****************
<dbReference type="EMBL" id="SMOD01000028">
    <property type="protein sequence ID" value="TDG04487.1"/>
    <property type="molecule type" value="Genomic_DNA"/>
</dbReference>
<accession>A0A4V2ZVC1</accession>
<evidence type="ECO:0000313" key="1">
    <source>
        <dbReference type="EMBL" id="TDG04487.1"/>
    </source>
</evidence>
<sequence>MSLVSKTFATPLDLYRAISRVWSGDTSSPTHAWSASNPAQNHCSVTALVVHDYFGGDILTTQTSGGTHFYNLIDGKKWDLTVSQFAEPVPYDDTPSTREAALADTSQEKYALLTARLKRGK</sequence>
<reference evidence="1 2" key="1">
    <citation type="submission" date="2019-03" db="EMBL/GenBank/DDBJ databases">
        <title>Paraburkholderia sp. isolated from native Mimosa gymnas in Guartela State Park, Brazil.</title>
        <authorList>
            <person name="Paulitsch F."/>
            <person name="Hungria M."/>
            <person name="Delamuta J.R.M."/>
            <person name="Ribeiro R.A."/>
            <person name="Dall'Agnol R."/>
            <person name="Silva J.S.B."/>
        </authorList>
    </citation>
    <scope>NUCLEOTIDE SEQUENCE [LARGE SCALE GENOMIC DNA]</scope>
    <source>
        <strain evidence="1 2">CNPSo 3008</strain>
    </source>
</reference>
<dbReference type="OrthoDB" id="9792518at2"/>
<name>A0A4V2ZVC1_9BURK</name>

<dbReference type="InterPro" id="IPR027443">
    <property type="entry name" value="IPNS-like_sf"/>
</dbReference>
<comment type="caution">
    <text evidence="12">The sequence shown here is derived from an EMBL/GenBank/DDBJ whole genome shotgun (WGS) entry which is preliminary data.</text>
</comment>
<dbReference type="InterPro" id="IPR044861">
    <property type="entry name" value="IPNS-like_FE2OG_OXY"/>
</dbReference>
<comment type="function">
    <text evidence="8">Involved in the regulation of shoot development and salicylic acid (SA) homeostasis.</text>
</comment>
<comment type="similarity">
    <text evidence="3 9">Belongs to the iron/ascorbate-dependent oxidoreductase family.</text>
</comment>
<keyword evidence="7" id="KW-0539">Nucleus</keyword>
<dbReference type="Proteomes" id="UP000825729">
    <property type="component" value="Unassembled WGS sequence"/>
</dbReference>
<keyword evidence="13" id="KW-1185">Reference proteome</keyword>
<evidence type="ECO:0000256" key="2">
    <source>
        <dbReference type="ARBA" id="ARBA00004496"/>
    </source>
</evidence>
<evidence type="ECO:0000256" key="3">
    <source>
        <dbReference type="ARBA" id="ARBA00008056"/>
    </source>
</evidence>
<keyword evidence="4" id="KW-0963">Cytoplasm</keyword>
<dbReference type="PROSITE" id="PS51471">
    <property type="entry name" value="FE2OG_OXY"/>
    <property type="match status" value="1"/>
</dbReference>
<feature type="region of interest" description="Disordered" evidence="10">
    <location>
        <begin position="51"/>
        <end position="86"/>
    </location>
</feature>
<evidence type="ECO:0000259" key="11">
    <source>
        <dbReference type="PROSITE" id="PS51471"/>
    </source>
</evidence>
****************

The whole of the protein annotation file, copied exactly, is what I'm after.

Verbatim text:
<dbReference type="EMBL" id="SMOD01000028">
    <property type="protein sequence ID" value="TDG04487.1"/>
    <property type="molecule type" value="Genomic_DNA"/>
</dbReference>
<accession>A0A4V2ZVC1</accession>
<evidence type="ECO:0000313" key="1">
    <source>
        <dbReference type="EMBL" id="TDG04487.1"/>
    </source>
</evidence>
<sequence>MSLVSKTFATPLDLYRAISRVWSGDTSSPTHAWSASNPAQNHCSVTALVVHDYFGGDILTTQTSGGTHFYNLIDGKKWDLTVSQFAEPVPYDDTPSTREAALADTSQEKYALLTARLKRGK</sequence>
<reference evidence="1 2" key="1">
    <citation type="submission" date="2019-03" db="EMBL/GenBank/DDBJ databases">
        <title>Paraburkholderia sp. isolated from native Mimosa gymnas in Guartela State Park, Brazil.</title>
        <authorList>
            <person name="Paulitsch F."/>
            <person name="Hungria M."/>
            <person name="Delamuta J.R.M."/>
            <person name="Ribeiro R.A."/>
            <person name="Dall'Agnol R."/>
            <person name="Silva J.S.B."/>
        </authorList>
    </citation>
    <scope>NUCLEOTIDE SEQUENCE [LARGE SCALE GENOMIC DNA]</scope>
    <source>
        <strain evidence="1 2">CNPSo 3008</strain>
    </source>
</reference>
<dbReference type="OrthoDB" id="9792518at2"/>
<name>A0A4V2ZVC1_9BURK</name>

<dbReference type="InterPro" id="IPR027443">
    <property type="entry name" value="IPNS-like_sf"/>
</dbReference>
<comment type="caution">
    <text evidence="12">The sequence shown here is derived from an EMBL/GenBank/DDBJ whole genome shotgun (WGS) entry which is preliminary data.</text>
</comment>
<dbReference type="InterPro" id="IPR044861">
    <property type="entry name" value="IPNS-like_FE2OG_OXY"/>
</dbReference>
<comment type="function">
    <text evidence="8">Involved in the regulation of shoot development and salicylic acid (SA) homeostasis.</text>
</comment>
<comment type="similarity">
    <text evidence="3 9">Belongs to the iron/ascorbate-dependent oxidoreductase family.</text>
</comment>
<keyword evidence="7" id="KW-0539">Nucleus</keyword>
<dbReference type="Proteomes" id="UP000825729">
    <property type="component" value="Unassembled WGS sequence"/>
</dbReference>
<keyword evidence="13" id="KW-1185">Reference proteome</keyword>
<evidence type="ECO:0000256" key="2">
    <source>
        <dbReference type="ARBA" id="ARBA00004496"/>
    </source>
</evidence>
<evidence type="ECO:0000256" key="3">
    <source>
        <dbReference type="ARBA" id="ARBA00008056"/>
    </source>
</evidence>
<keyword evidence="4" id="KW-0963">Cytoplasm</keyword>
<dbReference type="PROSITE" id="PS51471">
    <property type="entry name" value="FE2OG_OXY"/>
    <property type="match status" value="1"/>
</dbReference>
<feature type="region of interest" description="Disordered" evidence="10">
    <location>
        <begin position="51"/>
        <end position="86"/>
    </location>
</feature>
<evidence type="ECO:0000259" key="11">
    <source>
        <dbReference type="PROSITE" id="PS51471"/>
    </source>
</evidence>